God woke me up early this morning with a very challenging, yet encouraging, message on my heart: “I’m looking for a return on My investment.”
If you’ve spent any time in the business world, you are familiar with this principle. Those who invest money in a business venture don’t do so just for altruistic reasons—they expect their investment to grow and give them a return. This “Return On Investment” is commonly abbreviated ROI.
God loves us. He wants to meet our needs. He’s a generous Heavenly Father who loves to bless His children. But make no mistake about it: God is an investor.
Take another look at the Parable of the Talents in Matthew 25:14-30. The master was a businessman. He distributed his resources to his three servants in differing amounts, but he expected each of them to gain a ROI.
You see, the master was an investor, and he expected his servants to understand that fact. He wanted them to be investors too, gaining an increase on what they had been given.
Let’s understand this clearly: The master didn’t want his servants merely to be CONSUMERS or HOARDERS. He expected them to be profitable INVESTORS.
Two of the three servants in this story got it right. “The servant who received the five bags of silver began to invest the money and earned five more” (v. 16 NLT). According to The Message, this servant “doubled his master’s investment.” This was an impressive 100% ROI.
Sadly, the third servant was a hoarder. He wanted to play it safe, so he merely buried his allotted resources in the ground. When the master returned, this man proudly told him, “I found a good hiding place and secured your money. Here it is, safe and sound down to the last cent” (v. 25 MSG). At least this servant hadn’t consumed everything he had been given, as some of us might have done.
But instead of being impressed, “The master was furious” (v. 26). He had expected the servant to exercise some faith, take some initiative, and gain a ROI.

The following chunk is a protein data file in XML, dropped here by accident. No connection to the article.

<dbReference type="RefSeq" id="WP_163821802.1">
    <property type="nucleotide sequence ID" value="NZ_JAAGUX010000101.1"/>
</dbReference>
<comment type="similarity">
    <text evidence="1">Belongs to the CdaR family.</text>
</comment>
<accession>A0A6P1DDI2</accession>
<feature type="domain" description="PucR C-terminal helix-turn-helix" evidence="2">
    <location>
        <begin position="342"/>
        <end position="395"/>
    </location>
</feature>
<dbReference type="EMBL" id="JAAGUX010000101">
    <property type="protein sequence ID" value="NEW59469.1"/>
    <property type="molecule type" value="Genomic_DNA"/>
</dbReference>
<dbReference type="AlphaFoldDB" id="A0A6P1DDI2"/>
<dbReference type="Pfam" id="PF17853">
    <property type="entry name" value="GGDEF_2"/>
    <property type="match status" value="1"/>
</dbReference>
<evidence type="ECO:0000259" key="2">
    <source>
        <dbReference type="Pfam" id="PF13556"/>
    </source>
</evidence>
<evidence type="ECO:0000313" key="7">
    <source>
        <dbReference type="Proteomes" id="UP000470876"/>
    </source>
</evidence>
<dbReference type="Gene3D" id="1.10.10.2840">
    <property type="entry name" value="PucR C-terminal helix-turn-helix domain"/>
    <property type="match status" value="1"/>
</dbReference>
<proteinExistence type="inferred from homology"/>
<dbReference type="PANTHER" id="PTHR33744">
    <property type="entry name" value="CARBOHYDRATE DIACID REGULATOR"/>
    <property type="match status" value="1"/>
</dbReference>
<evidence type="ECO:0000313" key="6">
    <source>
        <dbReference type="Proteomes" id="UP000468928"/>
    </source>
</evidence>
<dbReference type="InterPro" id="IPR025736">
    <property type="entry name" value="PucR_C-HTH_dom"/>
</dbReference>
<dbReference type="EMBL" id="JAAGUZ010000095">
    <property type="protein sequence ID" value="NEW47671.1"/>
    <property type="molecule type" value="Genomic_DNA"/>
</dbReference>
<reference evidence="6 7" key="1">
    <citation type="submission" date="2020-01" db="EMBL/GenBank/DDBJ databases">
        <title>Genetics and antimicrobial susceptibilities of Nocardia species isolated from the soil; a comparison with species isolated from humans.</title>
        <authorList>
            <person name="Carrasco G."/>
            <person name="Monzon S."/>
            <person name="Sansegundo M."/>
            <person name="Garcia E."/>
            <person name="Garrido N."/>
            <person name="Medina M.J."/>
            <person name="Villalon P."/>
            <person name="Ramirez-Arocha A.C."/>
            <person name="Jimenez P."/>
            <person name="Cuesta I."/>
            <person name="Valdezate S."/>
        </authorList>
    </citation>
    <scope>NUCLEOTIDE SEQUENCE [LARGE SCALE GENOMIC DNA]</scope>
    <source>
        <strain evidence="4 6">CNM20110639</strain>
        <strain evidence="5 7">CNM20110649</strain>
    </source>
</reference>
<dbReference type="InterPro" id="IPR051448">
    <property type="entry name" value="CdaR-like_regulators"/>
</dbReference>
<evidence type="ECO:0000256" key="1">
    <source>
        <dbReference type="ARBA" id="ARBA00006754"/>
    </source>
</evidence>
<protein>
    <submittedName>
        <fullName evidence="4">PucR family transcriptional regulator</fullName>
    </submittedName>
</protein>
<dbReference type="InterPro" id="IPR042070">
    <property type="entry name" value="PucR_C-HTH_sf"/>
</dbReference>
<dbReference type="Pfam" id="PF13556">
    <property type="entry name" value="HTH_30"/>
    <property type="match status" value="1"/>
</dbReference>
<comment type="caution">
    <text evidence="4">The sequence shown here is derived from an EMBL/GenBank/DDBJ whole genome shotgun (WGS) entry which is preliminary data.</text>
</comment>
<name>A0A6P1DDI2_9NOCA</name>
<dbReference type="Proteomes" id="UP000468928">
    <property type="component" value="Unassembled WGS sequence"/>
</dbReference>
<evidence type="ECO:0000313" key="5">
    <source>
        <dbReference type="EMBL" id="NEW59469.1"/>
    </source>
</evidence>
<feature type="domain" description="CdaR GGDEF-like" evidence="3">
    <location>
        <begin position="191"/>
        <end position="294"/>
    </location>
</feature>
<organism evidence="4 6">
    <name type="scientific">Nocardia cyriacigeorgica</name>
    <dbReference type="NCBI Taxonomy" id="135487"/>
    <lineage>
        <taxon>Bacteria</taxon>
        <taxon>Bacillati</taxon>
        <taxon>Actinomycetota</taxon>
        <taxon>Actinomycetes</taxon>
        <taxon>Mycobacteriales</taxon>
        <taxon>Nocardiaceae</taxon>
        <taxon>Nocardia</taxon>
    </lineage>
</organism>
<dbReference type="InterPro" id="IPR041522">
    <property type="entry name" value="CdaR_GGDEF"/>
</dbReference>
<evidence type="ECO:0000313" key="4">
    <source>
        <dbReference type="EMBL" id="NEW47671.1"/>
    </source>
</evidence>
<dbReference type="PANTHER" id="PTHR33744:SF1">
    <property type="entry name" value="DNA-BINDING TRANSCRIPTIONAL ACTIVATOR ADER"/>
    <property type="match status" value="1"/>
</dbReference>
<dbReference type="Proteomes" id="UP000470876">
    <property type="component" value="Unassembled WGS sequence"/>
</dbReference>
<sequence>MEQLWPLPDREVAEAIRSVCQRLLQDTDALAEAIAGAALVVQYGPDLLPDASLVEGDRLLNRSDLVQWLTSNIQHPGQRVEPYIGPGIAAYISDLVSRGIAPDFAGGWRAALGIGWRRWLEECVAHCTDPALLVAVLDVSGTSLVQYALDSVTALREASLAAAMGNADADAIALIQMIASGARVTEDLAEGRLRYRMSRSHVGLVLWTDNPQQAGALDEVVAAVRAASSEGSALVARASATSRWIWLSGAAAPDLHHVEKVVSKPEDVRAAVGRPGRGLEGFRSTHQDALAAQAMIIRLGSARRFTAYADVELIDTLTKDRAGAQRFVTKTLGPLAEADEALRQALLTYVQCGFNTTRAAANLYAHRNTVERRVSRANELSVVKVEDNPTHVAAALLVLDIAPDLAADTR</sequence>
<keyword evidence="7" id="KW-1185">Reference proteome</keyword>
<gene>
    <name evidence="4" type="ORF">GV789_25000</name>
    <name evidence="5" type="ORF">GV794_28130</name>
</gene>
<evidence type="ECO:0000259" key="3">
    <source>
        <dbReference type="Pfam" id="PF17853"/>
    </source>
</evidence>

I saw this principle at work when I inherited some money several years ago. Wary of the fluctuations of the stock market, my first thought was to just put the money in a savings account at the bank, where my inheritance would be safe. But my banker called me one day and confronted me on this. He pointed out that the rate of inflation was higher than the interest rate on my savings account. So my “play it safe” strategy was actually losing money every month.
God has made a huge investment in His people. He gave us His Son and, with Him, everything else we could ever need (Romans 8:32). He promises to bless us, but in turn He expects us to BE a blessing, so that His name and fame are spread throughout the earth (Genesis 12:1-3).
Perhaps you don’t have a lot of money today, but that is not the point. The third servant may have tried to excuse his hoarding by the fact that he didn’t have as much to start with as the others.
The question isn’t what you don’t have, but rather this: What are you doing with the money, time, talents, relationships, and resources you do have? As God is challenging me, let me ask you today: What has the Lord put in your hands? Whatever it may be, He wants you to use it to bless others, thereby gaining a return on His investment.
What ideas has He given you that you’ve never yet acted upon? What teachings from His Word have remained dormant in your heart, never yet implemented? What God-given dreams have you merely buried in the ground?